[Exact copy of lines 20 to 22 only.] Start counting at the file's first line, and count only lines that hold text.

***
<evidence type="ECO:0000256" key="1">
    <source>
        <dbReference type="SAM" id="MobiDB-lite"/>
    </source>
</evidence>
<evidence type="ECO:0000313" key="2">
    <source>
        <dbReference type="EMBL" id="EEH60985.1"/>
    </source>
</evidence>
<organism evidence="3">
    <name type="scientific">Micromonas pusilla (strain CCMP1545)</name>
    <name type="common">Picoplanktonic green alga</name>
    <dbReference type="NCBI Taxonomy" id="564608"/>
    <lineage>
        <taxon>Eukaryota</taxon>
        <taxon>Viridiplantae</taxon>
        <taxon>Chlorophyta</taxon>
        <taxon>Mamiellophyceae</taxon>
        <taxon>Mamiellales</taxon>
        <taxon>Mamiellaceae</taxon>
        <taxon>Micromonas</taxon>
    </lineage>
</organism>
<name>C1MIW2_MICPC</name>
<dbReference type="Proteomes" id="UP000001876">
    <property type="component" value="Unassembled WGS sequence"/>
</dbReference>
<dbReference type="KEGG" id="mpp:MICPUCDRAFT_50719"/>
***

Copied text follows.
        <taxon>Mamiellales</taxon>
        <taxon>Mamiellaceae</taxon>
        <taxon>Micromonas</taxon>